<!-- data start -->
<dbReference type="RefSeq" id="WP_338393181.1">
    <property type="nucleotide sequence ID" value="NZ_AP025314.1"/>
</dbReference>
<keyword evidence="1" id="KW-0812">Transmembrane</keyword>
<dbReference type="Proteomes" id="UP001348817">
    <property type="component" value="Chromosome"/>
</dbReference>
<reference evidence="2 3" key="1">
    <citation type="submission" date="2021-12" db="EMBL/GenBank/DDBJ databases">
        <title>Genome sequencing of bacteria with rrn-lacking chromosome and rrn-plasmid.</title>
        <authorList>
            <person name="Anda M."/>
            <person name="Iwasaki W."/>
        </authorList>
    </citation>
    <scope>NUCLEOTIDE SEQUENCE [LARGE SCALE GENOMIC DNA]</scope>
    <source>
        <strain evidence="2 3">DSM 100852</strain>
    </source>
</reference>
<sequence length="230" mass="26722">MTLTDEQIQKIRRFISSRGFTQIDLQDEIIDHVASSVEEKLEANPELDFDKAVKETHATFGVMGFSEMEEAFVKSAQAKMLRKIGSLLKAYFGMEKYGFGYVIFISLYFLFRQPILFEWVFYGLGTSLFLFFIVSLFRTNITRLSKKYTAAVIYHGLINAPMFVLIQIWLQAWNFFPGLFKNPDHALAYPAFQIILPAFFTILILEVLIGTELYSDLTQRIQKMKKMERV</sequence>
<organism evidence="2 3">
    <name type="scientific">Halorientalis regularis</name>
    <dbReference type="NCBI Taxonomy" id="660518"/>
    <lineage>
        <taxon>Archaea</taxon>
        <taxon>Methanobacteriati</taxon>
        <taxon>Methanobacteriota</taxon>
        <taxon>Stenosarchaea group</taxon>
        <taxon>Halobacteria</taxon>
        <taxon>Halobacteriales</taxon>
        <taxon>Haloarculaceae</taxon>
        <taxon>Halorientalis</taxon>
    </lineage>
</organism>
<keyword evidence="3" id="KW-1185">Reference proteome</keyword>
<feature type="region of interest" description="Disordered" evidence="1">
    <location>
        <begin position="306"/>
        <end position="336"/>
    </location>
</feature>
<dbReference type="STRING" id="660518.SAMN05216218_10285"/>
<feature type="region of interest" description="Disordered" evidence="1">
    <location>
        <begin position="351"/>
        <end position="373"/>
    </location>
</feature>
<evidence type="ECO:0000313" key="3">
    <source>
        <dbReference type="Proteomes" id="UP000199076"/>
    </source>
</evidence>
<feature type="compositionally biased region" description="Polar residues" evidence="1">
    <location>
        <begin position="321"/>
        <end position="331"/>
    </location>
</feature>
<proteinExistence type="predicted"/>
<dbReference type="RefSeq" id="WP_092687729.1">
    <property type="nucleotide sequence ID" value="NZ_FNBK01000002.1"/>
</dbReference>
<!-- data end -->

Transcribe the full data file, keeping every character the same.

<dbReference type="RefSeq" id="WP_338393181.1">
    <property type="nucleotide sequence ID" value="NZ_AP025314.1"/>
</dbReference>
<keyword evidence="1" id="KW-0812">Transmembrane</keyword>
<dbReference type="Proteomes" id="UP001348817">
    <property type="component" value="Chromosome"/>
</dbReference>
<reference evidence="2 3" key="1">
    <citation type="submission" date="2021-12" db="EMBL/GenBank/DDBJ databases">
        <title>Genome sequencing of bacteria with rrn-lacking chromosome and rrn-plasmid.</title>
        <authorList>
            <person name="Anda M."/>
            <person name="Iwasaki W."/>
        </authorList>
    </citation>
    <scope>NUCLEOTIDE SEQUENCE [LARGE SCALE GENOMIC DNA]</scope>
    <source>
        <strain evidence="2 3">DSM 100852</strain>
    </source>
</reference>
<sequence length="230" mass="26722">MTLTDEQIQKIRRFISSRGFTQIDLQDEIIDHVASSVEEKLEANPELDFDKAVKETHATFGVMGFSEMEEAFVKSAQAKMLRKIGSLLKAYFGMEKYGFGYVIFISLYFLFRQPILFEWVFYGLGTSLFLFFIVSLFRTNITRLSKKYTAAVIYHGLINAPMFVLIQIWLQAWNFFPGLFKNPDHALAYPAFQIILPAFFTILILEVLIGTELYSDLTQRIQKMKKMERV</sequence>
<organism evidence="2 3">
    <name type="scientific">Halorientalis regularis</name>
    <dbReference type="NCBI Taxonomy" id="660518"/>
    <lineage>
        <taxon>Archaea</taxon>
        <taxon>Methanobacteriati</taxon>
        <taxon>Methanobacteriota</taxon>
        <taxon>Stenosarchaea group</taxon>
        <taxon>Halobacteria</taxon>
        <taxon>Halobacteriales</taxon>
        <taxon>Haloarculaceae</taxon>
        <taxon>Halorientalis</taxon>
    </lineage>
</organism>
<keyword evidence="3" id="KW-1185">Reference proteome</keyword>
<feature type="region of interest" description="Disordered" evidence="1">
    <location>
        <begin position="306"/>
        <end position="336"/>
    </location>
</feature>
<dbReference type="STRING" id="660518.SAMN05216218_10285"/>
<feature type="region of interest" description="Disordered" evidence="1">
    <location>
        <begin position="351"/>
        <end position="373"/>
    </location>
</feature>
<evidence type="ECO:0000313" key="3">
    <source>
        <dbReference type="Proteomes" id="UP000199076"/>
    </source>
</evidence>
<feature type="compositionally biased region" description="Polar residues" evidence="1">
    <location>
        <begin position="321"/>
        <end position="331"/>
    </location>
</feature>
<proteinExistence type="predicted"/>
<dbReference type="RefSeq" id="WP_092687729.1">
    <property type="nucleotide sequence ID" value="NZ_FNBK01000002.1"/>
</dbReference>